Letters - December 6, 2017

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Roadworks call time on music festival

Unfortunately due to the loss of St John’s Square, with the inevitable road work diversions, regretfully we have made a decision to cancel next years outdoor Blackpool Jazz and Blues Festival which was planned for July 2018.

The loss of St John’s Square as a performance space for public events is quite frankly a disgrace and embarrassment to the town. A holiday resort that should be moving forward and raising its cultural profile and reaching attracting a wider demographic.

All this unnecessary disruption effecting the whole town is because of an ill thought out ‘one stop tram ride’. A short diversion from the promenade hardly anyone will use to make it worthwhile from a commercial prospective. A short service that could have easily been covered by a modern bus directly to the front entrance of the North Train Station.

On principle, at the same time it is shameful for any council (regardless of their political colours) to announce 70 job losses in a desperate bid to save around £6m in their budget, this devastating news arrived the very day after the Secretary of State had approved the controversial £21m tram extension. Blackpool Council has an underwriting obligation to meet the shortfall overspend costs of the white elephant tram project which could run into millions. Over the past three weeks, Blackpool Town Centre businesses and taxi drivers have taken a massive battering with the loss of turnover due to the road works. All this could have been avoided if a fair and democratic vote had been offered to the public regards the tram extension.

In association with Blackpool BID, the music events support the businesses in the area and complement the town with some art and culture. The jazz and blues festival is a non profit event run by volunteers to support Trinity Hospice. Hopefully we will be back in 2019.

Stephen Pierre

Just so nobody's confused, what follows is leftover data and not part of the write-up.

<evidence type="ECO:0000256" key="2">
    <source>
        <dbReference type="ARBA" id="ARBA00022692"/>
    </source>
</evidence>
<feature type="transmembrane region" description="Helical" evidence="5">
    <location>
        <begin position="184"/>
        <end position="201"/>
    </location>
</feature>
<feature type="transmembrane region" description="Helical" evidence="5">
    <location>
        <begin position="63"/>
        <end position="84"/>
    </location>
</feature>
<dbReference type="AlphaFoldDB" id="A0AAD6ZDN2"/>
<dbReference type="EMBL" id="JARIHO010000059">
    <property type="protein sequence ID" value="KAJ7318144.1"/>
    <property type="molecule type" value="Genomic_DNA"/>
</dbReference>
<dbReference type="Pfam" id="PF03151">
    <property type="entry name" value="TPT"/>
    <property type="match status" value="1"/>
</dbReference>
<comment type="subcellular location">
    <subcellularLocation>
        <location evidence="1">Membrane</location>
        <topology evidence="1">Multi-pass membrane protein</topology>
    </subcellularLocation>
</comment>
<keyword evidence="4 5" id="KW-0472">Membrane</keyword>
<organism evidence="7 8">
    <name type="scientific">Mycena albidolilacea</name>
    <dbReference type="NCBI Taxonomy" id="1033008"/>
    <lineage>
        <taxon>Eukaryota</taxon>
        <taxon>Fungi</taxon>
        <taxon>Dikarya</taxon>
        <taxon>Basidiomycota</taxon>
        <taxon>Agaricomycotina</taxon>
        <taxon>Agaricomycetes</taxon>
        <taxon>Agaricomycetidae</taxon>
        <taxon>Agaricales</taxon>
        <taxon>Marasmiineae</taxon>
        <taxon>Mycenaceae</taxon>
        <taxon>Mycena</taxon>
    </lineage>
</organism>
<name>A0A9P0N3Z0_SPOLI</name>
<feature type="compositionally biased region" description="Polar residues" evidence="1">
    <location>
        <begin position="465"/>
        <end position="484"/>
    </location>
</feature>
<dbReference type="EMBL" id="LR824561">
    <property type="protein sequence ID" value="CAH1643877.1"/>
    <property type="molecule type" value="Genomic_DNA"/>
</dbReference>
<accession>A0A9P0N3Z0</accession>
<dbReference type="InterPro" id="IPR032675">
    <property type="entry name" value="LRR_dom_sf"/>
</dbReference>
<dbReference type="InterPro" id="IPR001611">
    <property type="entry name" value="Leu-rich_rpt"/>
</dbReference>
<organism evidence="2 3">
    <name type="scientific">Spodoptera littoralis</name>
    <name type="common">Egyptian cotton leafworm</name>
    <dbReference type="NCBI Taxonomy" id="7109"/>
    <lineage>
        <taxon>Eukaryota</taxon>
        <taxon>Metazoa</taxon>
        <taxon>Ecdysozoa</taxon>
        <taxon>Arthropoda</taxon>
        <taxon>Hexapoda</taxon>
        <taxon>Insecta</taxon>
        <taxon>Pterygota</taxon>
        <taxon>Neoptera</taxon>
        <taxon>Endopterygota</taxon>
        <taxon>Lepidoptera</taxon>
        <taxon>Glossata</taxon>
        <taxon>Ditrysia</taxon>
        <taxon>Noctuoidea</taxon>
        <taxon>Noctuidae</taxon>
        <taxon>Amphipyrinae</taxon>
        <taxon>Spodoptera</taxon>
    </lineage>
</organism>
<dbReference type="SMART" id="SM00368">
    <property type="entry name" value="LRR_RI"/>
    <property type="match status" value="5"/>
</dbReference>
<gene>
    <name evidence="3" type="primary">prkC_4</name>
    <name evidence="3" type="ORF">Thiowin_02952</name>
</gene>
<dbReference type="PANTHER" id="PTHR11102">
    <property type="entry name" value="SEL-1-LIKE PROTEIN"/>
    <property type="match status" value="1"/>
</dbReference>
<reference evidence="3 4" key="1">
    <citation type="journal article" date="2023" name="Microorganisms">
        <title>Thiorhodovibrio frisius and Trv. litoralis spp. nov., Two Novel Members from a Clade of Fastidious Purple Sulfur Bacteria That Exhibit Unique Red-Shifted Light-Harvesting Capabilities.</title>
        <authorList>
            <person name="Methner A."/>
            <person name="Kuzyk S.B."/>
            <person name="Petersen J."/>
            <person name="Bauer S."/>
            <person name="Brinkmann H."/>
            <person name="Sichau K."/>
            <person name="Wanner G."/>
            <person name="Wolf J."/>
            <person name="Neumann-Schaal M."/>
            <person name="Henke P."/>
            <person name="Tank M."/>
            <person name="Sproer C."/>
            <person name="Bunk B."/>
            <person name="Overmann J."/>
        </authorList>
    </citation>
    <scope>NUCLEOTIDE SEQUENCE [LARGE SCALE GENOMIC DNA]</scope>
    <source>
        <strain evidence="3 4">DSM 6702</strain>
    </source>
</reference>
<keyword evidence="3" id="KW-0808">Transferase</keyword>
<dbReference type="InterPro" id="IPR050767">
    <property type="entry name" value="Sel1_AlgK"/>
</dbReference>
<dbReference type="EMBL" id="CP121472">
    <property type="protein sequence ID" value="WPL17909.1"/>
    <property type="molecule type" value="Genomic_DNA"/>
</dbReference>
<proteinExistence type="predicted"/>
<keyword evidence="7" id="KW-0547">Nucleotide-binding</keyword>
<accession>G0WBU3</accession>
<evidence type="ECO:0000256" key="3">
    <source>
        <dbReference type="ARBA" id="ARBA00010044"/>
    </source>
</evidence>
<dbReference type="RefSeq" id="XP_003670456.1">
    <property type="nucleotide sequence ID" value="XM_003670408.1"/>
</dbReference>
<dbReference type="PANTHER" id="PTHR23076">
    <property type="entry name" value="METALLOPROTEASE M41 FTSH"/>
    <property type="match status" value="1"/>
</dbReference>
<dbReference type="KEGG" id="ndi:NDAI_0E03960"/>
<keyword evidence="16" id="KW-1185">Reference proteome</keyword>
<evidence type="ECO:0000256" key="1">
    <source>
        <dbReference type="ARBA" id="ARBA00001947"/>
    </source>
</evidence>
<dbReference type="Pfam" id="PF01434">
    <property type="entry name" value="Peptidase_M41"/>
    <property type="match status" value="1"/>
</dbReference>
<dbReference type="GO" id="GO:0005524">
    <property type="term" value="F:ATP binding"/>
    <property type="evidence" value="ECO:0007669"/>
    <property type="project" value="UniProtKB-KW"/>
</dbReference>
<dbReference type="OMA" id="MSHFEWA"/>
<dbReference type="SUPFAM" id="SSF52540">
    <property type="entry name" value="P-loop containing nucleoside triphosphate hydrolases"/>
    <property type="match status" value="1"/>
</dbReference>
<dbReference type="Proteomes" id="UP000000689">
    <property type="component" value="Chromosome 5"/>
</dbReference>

organiser and creative director Blackpool Jazz & Blues Festival 2018


Celebrate town’s entrepreneurs

I agree, it was good to see Channel 5’s series ‘Bargain Loving Brits in Blackpool’ (Gazette December 2) placing our resort in a good light but (yes, there’s always one) I didn’t get the obsession with over long filming of the static park residents not even in Blackpool calculating they were either residing at Windy Harbour or somewhere around Great Eccleston, neither of them are in Blackpool.

The only holiday caravan park shown was on Hampton Road yet Marton Mere didn’t get a look in. If there is to be a second series, what about Mr Sedgwick who bought all three piers, surely worth filming as one of Blackpool’s major entrepreneurs?

In a second series it would be good to see the Pleasure Beach included and other entrepreneurs who have invested in the town and let’s face it there is an abundance as well as numerous hotels/guest houses restaurants, cafe’s and local businesses. Yes, let’s hear more good reports from holiday makers but please keep residential static home parks out!

Clifford Chambers



Selfishness in a capitalist world

I went to a local NatWest branch a couple of years ago.

While there, at the counter, I was told that, next time, I could use Internet banking.

I thought, I could, but if all your customers decided to do that, would you lose your job? An ideal world would have the choice of mobile, Internet and face-to-face banking in branches.

Of course, there will be those individuals who say, it’s progress. Times change. But I feel for those who lose their jobs and, for those of us, in particular the elderly, who aren’t able to or don’t have access to the Internet.

And if they don’t trust the Internet (haven’t we all heard of hacking scandals?) why shouldn’t they have the choice of going face-to-face?

Ah, but we live in a selfish ultra-capitalist society and with our anti-NHS, anti-social housing, anti-poor and anti-environment Government in charge, not giving people consideration is all par for the course.




Banks are vital for community life

The banks, and other organisations, are continually screaming at us to ‘go online’. When people do that, they then complain that there are insufficient customers using the bank’s branches, so they are being closed. The problem doesn’t just affect the elderly.

It must present serious problems for local shopkeepers when it comes to banking their takings. Surely there is a simple solution to this matter. Banking is a vital service for all communities.

If the banks want to close down their branch offices, then the ‘Big Five’, or whatever they now are, should be required to maintain a single joint bank in any such location for the benefit of those who cannot go online, or cannot get to the remaining nearest branch miles away from where they live or work.

Mile Lacey

Address supplied


Helped needed to support new shop

N-Vision, Blackpool Fylde and Wyre Society for the Blind wish to thank everyone who came along on Saturday to the opening of their new charity shop at 78 Victoria Road West, Cleveleys the day was a great success.

They are now looking for colunteers to help out so if you have a few hours a week to spare please contact Stephanie on 01253 362696 or call into the shop to find out more. Thanks very much

Stephanie Beasley

volunteer co-ordinator, N-Vision, Blackpool Fylde & Wyre Society for the Blind